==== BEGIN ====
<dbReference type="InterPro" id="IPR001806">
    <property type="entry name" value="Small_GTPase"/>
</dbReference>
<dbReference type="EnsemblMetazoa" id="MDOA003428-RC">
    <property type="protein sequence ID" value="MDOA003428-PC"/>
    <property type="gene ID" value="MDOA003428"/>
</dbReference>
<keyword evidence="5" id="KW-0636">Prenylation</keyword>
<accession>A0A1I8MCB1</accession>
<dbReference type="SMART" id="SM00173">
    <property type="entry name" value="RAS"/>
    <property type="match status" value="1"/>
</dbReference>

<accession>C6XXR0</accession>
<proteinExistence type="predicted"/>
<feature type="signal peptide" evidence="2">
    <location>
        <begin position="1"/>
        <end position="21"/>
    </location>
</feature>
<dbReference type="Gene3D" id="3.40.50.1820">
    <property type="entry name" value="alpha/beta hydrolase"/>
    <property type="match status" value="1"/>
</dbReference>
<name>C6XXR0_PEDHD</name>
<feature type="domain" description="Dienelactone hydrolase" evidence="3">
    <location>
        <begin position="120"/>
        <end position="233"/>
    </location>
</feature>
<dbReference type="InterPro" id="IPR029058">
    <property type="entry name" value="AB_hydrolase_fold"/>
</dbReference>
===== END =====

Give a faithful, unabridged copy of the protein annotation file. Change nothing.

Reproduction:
<dbReference type="InterPro" id="IPR001806">
    <property type="entry name" value="Small_GTPase"/>
</dbReference>
<dbReference type="EnsemblMetazoa" id="MDOA003428-RC">
    <property type="protein sequence ID" value="MDOA003428-PC"/>
    <property type="gene ID" value="MDOA003428"/>
</dbReference>
<keyword evidence="5" id="KW-0636">Prenylation</keyword>
<accession>A0A1I8MCB1</accession>
<dbReference type="SMART" id="SM00173">
    <property type="entry name" value="RAS"/>
    <property type="match status" value="1"/>
</dbReference>

<accession>C6XXR0</accession>
<proteinExistence type="predicted"/>
<feature type="signal peptide" evidence="2">
    <location>
        <begin position="1"/>
        <end position="21"/>
    </location>
</feature>
<dbReference type="Gene3D" id="3.40.50.1820">
    <property type="entry name" value="alpha/beta hydrolase"/>
    <property type="match status" value="1"/>
</dbReference>
<name>C6XXR0_PEDHD</name>
<feature type="domain" description="Dienelactone hydrolase" evidence="3">
    <location>
        <begin position="120"/>
        <end position="233"/>
    </location>
</feature>
<dbReference type="InterPro" id="IPR029058">
    <property type="entry name" value="AB_hydrolase_fold"/>
</dbReference>